10 numbers that show gender pay gap in healthcare

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The gender pay gap plagues women in the U.S., and the healthcare industry is no exception. Here are 10 numbers that illustrate the gender pay gap:

  1. In 2020, the gender pay gap widened from 25.2 percent in 2019 to 28 percent, with female physicians earning on average $116,289 less than men annually, according to a Doximity report that analyzed 44,000 physician salaries.

  2. The gaps varied by specialty, where the widest pay gaps were for orthopedic surgery (an average pay gap of $122,677) and otolaryngology (an average pay gap of $108,905).

  3. There were zero specialties where women and men were paid the same, or women made more than men. The smallest pay gaps were for nuclear medicine (an average pay gap of $9,255) and hematology (an average pay gap of $35,673).

  4. Female department chairs at public medical schools earned on average $70,000 to $80,000 less per year than men, a 2020 study published in JAMA Network Open found.

  5. Women who have held their chair positions for more than a decade earned $127,411 less than their male peers annually.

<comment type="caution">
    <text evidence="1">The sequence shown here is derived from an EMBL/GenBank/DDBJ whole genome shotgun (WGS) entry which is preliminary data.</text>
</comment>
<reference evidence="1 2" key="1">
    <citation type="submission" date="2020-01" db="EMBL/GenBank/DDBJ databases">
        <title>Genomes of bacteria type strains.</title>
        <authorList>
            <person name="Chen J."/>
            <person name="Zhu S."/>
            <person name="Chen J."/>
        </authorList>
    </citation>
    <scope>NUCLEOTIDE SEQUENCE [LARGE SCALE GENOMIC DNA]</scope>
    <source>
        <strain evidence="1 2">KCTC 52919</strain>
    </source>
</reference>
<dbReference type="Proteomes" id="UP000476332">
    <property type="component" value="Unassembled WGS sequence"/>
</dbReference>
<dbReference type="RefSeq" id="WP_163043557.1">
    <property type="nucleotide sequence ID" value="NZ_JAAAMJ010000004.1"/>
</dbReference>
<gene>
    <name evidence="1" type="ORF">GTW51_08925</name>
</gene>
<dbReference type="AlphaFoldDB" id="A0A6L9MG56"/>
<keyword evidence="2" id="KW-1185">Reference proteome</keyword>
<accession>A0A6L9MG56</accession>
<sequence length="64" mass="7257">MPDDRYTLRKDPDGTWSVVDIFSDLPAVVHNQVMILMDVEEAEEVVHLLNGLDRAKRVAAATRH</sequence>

6. In Maryland, male physicians earn $335,000 per year on average, compared to $224,000 for women —  a difference nearing 50 percent, according to a 2018 study of 508 physicians by the Maryland State Medical Society.

  7. Gender pay gaps start at women's first job and follow them through their careers. The mean starting salary for male residents is about $17,000 higher than for their female counterparts, according to a 2018 study published in Annals of Internal Medicine.

  8. In 2021, women earned 84 cents for each $1 their male counterparts earned, according to a Pew Research report. That means women had to work an additional 42 days in a year to pull in the same amount of money as men did.

  9. Some women's hospital leadership careers fizzle out early on. A larger percent of men report being given clear expectations for success in their roles than women. Men are 13 percent more likely to receive leadership skills training than women and are 22 percent more likely to be assigned a formal mentor, according to a recent leadership transition report by Development Dimensions International.

  10. Women are 19 percent less likely to be formally assessed than men. Additionally, women report higher levels of stress in the transition process.

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